Your Body of Knowledge
See below for links to articles on Dr. Peet's research
The only source of knowledge is experience. - Albert Einstein
Both deep learning and regeneration are very subtle mental, physical and emotional processes that take place unconsciously, well outside of our awareness. These processes happen in the form of faint insights, nuanced “a-ha” moments and physical sensations that come and go in an instant, long before we can notice them. Over time, these unconscious moments build on one another, creating a vast reservoir of what’s called “embodied knowledge” - a compendium of personal knowledge that is accumulated through our life experiences. Our embodied knowledge contains a plethora of unconscious habits, assumptions, beliefs and worldviews, some of which are helpful to us, but many that are not. Our embodied knowledge also contains another form of innate “knowing” called Generative Knowledge which is also hidden from our conscious awareness. This knowledge facilitates the development of our “best self” and helps us find our way in the world. The term “generative” comes from the fact that this knowledge provides a vast hidden reservoir of strength, resilience and intelligence that is inherently resource-generating. The more we connect with his knowledge, the more resourceful we become.
Under the right conditions, our Generative Knowledge functions as a powerful internal force. Like a compass with a strong magnetic center, it draws us to ideas, insights, people, situations and experiences that awaken our innate sense of purpose, passion and curiosity. The more directly we engage with our Generative Knowledge, the more grounded, centered, and strong we become. When we express this knowledge, we gain a sense that we are on the right path, that we know how to find our way in the world. Even if we are not sure of where we are going or what we want to do, we feel like we can trust ourselves.
Unfortunately, most people have never learned how to recognize their own or others’ Generative Knowledge and experience deep confusion, fragmentation and anxiety as a result.
Dr. Peet's Generative Knowledge trainings and workshops were developed through 10 years of research at the University of Michigan. Through this work, people gain:
A generative mindset - the capacity to recognize their own and others’ inherent strengths, wholeness and sources of intelligence;
Generative skills - behaviors they can use to surface, identify and build upon their own and others hidden sources of passion, purpose and motivation; and,
Daily Generative Practices - a series of small, daily habits people can use in order to connect with their own and others’ generative knowledge.
The Principles of a Generative Mindset include:
Understanding Different Ways of Knowing: Although our education system focuses on formal, academic knowledge, there are other ways of knowing that are absolutely critical to success. Embodied and Generative Knowledge are two forms of knowing that are essential for people to have a sense of purpose and well-being.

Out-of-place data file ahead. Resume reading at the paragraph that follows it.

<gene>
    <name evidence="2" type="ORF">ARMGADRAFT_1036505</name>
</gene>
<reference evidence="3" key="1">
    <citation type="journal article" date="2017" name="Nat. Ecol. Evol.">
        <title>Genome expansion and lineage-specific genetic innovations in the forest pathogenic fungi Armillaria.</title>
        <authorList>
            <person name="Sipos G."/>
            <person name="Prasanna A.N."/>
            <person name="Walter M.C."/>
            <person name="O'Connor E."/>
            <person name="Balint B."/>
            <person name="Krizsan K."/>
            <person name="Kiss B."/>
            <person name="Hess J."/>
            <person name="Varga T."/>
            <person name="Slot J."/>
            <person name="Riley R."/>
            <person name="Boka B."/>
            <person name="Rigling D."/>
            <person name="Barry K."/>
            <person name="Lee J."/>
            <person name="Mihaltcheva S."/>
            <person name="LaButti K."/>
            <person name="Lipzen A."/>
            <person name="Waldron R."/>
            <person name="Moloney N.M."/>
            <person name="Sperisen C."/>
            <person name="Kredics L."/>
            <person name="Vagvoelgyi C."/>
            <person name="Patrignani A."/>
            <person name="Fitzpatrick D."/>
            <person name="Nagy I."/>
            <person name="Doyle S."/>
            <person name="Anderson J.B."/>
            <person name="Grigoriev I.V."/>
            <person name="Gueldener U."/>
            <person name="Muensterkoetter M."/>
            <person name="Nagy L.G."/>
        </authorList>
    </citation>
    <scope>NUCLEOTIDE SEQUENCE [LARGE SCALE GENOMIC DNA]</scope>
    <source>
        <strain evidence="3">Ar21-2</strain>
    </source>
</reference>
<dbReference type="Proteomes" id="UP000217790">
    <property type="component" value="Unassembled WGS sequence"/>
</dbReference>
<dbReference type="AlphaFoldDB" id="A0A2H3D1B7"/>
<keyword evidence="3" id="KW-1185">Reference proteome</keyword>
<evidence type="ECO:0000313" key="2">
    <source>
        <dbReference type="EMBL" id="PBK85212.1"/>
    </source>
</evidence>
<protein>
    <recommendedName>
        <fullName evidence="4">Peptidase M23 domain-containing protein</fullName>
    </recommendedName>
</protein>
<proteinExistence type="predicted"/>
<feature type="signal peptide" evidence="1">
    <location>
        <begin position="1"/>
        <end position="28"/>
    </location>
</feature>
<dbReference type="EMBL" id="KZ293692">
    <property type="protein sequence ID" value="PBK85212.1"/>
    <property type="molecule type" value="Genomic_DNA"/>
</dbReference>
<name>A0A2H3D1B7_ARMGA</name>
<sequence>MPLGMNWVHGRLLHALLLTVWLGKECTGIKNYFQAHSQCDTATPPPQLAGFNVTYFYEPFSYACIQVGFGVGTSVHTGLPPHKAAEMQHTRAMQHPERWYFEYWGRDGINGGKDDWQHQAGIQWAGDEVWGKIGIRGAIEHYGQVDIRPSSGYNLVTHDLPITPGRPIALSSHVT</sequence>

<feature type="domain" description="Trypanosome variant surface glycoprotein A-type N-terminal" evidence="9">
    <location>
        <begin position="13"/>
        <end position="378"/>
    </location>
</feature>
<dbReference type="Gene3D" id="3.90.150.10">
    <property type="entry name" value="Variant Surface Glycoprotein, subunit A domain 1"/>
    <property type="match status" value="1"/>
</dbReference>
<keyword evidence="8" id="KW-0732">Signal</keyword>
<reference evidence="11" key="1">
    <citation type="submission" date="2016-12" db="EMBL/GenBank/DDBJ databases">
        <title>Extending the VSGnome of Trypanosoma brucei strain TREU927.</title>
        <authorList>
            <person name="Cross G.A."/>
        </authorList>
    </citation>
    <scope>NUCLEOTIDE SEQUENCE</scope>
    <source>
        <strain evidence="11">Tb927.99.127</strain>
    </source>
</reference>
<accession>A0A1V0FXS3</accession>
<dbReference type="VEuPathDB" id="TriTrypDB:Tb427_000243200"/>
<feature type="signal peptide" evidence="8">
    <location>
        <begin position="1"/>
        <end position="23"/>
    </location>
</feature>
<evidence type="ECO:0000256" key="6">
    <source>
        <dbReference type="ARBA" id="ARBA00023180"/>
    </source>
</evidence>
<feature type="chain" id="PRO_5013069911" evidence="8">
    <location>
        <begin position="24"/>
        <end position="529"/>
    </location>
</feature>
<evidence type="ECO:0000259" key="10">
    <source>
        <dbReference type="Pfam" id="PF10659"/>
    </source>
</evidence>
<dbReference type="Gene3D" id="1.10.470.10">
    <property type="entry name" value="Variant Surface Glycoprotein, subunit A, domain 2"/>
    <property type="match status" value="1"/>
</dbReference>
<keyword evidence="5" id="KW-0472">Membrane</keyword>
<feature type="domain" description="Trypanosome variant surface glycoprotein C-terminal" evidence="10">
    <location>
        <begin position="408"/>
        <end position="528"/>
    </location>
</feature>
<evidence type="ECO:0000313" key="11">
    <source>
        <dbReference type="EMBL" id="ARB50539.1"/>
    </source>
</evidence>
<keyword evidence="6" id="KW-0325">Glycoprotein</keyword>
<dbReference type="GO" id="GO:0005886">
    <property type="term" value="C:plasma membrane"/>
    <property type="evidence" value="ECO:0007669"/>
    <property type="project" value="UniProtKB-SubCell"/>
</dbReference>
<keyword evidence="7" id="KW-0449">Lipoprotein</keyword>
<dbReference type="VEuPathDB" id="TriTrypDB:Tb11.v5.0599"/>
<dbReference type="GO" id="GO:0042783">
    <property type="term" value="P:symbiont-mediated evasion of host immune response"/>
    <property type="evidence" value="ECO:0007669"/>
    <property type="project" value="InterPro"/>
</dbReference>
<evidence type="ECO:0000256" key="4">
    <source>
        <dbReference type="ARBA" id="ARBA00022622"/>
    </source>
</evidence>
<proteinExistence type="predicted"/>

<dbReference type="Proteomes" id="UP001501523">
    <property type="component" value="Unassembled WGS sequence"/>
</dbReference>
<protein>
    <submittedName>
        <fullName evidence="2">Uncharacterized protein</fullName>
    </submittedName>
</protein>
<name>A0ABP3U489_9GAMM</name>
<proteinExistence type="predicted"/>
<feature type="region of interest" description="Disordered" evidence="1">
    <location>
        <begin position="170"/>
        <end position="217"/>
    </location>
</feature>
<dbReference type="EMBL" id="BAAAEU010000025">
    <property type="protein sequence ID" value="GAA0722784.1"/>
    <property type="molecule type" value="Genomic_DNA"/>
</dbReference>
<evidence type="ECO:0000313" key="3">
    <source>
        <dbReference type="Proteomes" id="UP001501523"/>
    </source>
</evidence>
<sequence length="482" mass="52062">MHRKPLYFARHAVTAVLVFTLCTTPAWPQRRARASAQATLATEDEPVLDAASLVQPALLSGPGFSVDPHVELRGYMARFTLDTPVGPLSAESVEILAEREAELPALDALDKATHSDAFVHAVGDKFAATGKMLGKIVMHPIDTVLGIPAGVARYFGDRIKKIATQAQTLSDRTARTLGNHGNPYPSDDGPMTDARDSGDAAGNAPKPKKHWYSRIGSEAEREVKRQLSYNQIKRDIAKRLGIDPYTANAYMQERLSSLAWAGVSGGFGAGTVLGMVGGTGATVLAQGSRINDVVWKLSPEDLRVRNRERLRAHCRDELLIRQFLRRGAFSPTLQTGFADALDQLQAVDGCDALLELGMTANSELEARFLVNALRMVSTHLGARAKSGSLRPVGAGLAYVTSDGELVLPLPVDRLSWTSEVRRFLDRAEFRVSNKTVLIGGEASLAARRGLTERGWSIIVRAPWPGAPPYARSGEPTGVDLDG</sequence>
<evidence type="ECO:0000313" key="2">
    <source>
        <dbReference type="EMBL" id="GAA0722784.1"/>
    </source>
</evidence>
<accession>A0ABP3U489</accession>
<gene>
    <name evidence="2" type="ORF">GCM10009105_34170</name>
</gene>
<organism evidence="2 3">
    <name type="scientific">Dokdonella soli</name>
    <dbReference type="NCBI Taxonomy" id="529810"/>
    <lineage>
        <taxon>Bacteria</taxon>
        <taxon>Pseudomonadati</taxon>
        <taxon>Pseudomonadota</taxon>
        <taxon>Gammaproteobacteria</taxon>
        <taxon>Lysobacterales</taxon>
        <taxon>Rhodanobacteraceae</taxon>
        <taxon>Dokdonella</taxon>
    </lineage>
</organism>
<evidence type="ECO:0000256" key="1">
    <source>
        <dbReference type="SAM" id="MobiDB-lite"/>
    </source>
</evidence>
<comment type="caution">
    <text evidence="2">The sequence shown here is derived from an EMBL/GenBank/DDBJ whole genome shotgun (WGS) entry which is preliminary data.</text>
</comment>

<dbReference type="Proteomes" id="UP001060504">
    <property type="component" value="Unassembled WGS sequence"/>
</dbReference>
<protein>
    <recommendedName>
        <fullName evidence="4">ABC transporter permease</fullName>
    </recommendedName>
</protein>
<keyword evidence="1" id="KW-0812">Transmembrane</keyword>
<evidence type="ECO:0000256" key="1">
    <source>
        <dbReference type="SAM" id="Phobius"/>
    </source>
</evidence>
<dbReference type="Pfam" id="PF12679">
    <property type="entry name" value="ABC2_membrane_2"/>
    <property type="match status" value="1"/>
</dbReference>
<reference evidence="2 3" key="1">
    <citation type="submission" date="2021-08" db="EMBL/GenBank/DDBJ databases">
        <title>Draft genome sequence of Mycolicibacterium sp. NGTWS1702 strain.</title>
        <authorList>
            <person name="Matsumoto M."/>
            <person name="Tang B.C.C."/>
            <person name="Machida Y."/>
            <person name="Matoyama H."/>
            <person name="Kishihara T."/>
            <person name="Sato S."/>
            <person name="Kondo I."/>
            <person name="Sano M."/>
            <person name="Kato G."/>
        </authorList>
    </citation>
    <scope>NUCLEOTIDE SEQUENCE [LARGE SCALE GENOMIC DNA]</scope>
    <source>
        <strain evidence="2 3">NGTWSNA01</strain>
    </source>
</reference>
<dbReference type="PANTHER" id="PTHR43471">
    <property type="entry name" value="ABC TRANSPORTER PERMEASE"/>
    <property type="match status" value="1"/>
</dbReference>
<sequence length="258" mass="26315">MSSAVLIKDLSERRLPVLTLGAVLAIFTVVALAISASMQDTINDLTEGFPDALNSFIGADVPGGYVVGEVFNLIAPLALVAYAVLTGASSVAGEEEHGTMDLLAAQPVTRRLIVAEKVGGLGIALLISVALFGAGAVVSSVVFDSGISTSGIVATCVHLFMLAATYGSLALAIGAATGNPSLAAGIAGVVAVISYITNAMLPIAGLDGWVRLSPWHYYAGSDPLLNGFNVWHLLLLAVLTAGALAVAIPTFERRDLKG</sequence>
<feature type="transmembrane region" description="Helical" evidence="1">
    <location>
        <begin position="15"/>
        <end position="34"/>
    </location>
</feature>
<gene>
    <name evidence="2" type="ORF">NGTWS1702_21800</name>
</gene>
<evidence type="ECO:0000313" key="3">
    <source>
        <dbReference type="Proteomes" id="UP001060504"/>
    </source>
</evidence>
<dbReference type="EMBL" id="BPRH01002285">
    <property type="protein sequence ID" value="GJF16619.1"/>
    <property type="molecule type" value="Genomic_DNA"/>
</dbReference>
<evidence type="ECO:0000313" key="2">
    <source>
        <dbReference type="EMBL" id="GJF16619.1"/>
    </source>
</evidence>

Learning is a Natural and Lifelong Process: As we move through life, adapting to new ideas, jobs, technologies, relationships, etc., learning is one of the most natural things we do, even though much of it happens unconsciously. It is often seen as difficult because our formal education systems ignore the knowledge people already possess and the ways in which we naturally learn.
Each Learning Experience Reflects our Inherent Wholeness and Generativity: Our Generative Knowledge functions as an inner coherence that unconsciously shapes our learning experiences; it does not require our conscious awareness in order to exist. By learning how to recognize and “unpack” hidden moments of learning, we can retrieve the generative know-how embedded within those moments. This process of “unpacking” specific experiences reveals patterns of purposefulness, strength, and intelligence - the hidden sources of coherence.
We Need Others to Help us Uncover our Hidden Resources: Since Generative Knowledge is embodied, and embodied knowledge exists well outside of our conscious awareness (it literally exists in the body), self-reflection alone cannot reveal this essential knowledge to us (we can only reflect on something if we are aware of it). Thus, in order to discover this hidden knowledge, and all the resources that go along with it, we need to engage in a process of generative inquiry and dialogue with others.
Recent Research Articles
Peet, M. R. (2015). Transformative students’ beliefs: Developing employability skills and generative identities through the Integrative Knowledge Portfolio Process. Journal of Transformative Learning, 3(2), 15-36.
Peet, M. (2012). Moving from crisis to opportunity: Leadership transitions, tacit knowledge, sharing and organizational generativity. Journal of Knowledge Management, 16(1), 45-60.
Peet, M., et.a. (2011). Fostering Integrative Knowledge Through ePortfolios. International Journal of ePortfolio, 1(1), 11-31.
Peet, M., Walsh, K., Sober, S. & Rawak, C. (2010). Generative knowledge interviewing: A method for tacit knowledge transfer and talent management at the University of Michigan. The International Journal of Educational Advancement, 10, 71-75.
Peet, M. (2009). The integrative knowledge portfolio process: A program guide for educating reflective practitioners and lifelong learners. MedEdPORTAL, Retrieved from: https://www.mededportal.org /publication/7892